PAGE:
VII. Three Quarters
I walked into a store the other day and confronted the shopkeeper about the price of his merchandise, a particular item. I asked him why the headband was more expensive here than at the other store. I asked him what the difference was, and that I had tried both but couldn’t tell; a feign of ignorance as bait. No, I had not seen either. My sole intention was bent on getting him to tell the truth. He told me that the material he used was of finer quality, owing to the fact that his fabric was weaved thicker and the color was brighter.
He gave me a bull shit answer, I could tell because he made too many hand movements. They moved off and on the counter top several times, occasionally tapping his fingers on the glass in between. While he sputtered out his answer not once did he look at me. Instead, he caressed the headband; I felt as though I should have left them to their own devices.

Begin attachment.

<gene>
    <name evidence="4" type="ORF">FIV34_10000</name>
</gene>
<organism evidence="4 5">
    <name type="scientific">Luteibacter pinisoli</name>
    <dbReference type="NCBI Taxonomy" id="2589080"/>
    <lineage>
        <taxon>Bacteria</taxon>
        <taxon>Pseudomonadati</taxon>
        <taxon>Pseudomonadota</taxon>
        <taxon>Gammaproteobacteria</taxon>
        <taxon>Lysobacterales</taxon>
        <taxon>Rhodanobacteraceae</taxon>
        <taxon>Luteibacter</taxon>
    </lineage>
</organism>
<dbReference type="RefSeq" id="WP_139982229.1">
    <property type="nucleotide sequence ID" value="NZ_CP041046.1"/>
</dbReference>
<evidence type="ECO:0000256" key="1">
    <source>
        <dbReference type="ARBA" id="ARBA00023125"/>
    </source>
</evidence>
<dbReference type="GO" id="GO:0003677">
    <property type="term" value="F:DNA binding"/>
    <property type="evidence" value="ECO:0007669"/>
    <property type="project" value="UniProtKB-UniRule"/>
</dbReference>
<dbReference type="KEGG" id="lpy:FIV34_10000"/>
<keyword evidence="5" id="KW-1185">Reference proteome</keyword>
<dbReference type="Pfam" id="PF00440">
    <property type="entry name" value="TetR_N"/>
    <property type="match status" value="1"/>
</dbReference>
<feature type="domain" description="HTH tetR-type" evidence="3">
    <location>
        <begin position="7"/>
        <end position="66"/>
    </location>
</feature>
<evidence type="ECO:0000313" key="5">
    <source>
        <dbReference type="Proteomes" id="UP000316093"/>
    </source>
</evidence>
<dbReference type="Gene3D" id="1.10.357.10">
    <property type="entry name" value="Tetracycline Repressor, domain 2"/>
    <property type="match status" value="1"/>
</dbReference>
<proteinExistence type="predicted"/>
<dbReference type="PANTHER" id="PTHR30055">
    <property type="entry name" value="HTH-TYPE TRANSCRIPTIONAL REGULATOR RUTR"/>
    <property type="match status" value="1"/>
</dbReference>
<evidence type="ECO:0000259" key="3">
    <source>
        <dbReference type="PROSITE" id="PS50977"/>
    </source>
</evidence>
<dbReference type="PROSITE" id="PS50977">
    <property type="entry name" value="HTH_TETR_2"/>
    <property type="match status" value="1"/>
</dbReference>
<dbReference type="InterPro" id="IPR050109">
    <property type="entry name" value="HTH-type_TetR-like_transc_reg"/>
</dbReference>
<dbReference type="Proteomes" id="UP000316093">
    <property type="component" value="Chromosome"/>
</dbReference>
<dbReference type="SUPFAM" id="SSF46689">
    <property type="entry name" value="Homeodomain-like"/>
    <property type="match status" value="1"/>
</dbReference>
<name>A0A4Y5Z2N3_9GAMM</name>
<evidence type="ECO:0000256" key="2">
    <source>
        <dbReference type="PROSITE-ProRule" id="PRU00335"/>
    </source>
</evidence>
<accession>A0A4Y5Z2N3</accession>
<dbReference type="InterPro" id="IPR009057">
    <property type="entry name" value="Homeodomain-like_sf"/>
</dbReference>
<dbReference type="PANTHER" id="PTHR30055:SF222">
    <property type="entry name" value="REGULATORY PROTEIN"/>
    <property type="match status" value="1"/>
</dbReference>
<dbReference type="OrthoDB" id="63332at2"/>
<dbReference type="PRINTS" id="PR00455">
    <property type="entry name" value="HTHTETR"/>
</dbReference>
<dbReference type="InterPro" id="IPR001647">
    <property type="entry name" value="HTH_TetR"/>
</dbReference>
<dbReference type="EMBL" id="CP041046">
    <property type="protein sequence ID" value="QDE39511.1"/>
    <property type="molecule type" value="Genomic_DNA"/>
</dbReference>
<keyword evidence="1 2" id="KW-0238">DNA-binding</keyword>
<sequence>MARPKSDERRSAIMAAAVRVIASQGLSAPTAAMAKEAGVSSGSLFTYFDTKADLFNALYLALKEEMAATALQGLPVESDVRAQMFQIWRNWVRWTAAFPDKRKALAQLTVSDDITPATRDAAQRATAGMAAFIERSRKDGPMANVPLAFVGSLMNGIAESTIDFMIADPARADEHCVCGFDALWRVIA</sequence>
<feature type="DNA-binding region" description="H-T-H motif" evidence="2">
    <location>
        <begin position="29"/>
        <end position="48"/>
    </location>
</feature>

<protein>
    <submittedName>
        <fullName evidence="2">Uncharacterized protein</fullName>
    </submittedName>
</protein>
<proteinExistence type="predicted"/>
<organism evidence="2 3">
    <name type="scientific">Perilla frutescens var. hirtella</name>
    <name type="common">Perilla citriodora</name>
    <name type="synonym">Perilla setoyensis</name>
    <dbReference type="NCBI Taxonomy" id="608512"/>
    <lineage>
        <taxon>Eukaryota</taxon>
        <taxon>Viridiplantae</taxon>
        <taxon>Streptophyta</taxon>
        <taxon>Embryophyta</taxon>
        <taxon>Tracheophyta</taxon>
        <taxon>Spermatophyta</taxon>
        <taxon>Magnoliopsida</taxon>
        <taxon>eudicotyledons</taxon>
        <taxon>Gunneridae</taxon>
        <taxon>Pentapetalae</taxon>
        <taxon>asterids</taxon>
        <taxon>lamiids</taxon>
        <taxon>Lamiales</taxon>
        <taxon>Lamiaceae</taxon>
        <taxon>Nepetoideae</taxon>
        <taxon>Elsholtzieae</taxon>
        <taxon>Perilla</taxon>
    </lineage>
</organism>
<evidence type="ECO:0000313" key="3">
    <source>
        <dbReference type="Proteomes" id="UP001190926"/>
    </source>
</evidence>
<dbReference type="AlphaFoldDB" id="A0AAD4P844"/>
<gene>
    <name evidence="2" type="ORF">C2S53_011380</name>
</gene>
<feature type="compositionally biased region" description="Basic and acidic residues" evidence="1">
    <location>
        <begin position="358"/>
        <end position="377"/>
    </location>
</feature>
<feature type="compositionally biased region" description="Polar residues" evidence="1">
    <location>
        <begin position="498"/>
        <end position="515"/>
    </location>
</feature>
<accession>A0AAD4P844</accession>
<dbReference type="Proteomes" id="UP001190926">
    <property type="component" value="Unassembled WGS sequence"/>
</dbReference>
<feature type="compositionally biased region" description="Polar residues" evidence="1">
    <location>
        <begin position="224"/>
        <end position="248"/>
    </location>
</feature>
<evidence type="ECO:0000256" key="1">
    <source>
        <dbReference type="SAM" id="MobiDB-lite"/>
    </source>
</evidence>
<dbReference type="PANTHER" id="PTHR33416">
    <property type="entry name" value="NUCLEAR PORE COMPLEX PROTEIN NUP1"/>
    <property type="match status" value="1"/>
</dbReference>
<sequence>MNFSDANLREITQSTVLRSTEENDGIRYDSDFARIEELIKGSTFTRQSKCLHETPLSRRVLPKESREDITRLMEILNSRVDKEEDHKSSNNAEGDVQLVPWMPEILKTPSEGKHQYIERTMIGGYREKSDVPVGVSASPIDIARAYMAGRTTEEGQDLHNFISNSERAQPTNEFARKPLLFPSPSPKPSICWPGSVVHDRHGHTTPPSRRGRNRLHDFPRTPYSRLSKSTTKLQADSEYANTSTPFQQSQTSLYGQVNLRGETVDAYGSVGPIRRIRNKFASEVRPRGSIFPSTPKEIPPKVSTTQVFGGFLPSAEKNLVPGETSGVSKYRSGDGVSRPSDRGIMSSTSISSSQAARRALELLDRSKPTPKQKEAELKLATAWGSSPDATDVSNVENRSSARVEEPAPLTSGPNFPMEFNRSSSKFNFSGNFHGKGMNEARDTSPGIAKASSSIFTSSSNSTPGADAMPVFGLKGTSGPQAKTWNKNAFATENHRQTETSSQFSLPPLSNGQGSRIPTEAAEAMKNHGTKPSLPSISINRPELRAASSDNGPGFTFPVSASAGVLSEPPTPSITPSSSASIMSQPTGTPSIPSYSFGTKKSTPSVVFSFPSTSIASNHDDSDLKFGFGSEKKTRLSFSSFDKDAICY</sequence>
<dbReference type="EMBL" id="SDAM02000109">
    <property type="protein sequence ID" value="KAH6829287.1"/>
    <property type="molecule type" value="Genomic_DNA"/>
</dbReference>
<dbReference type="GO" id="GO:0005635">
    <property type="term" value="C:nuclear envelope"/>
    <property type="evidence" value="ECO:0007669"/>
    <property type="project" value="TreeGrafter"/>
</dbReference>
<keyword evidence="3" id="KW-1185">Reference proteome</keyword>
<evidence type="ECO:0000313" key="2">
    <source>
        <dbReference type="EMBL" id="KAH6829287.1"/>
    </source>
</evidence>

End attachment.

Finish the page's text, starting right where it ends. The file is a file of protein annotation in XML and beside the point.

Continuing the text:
But, I called him on it. Now he was agitated that I wasn’t convinced.
I know that feeling. The audience knows you’re wrong but you continue to act out your lie in vain, all the while slowly figuring out that the audience knows. Once you do the sinking feeling sets in, your innards melt, the stage collapses. A nervous shiver and the goosebumps flair up. The need to lie sets in, a cover up of the farce is the finishing blow.
He tried to correct himself about mistaking the item in his hand with a different one, one of better quality, obviously. I played along, which made him noticeably more comfortable. The game renewed itself, as it must. I accept, he continues. Now he told the truth. He equaled my stare, released the headband, and relaxed himself.
I was done. I said thank you and left.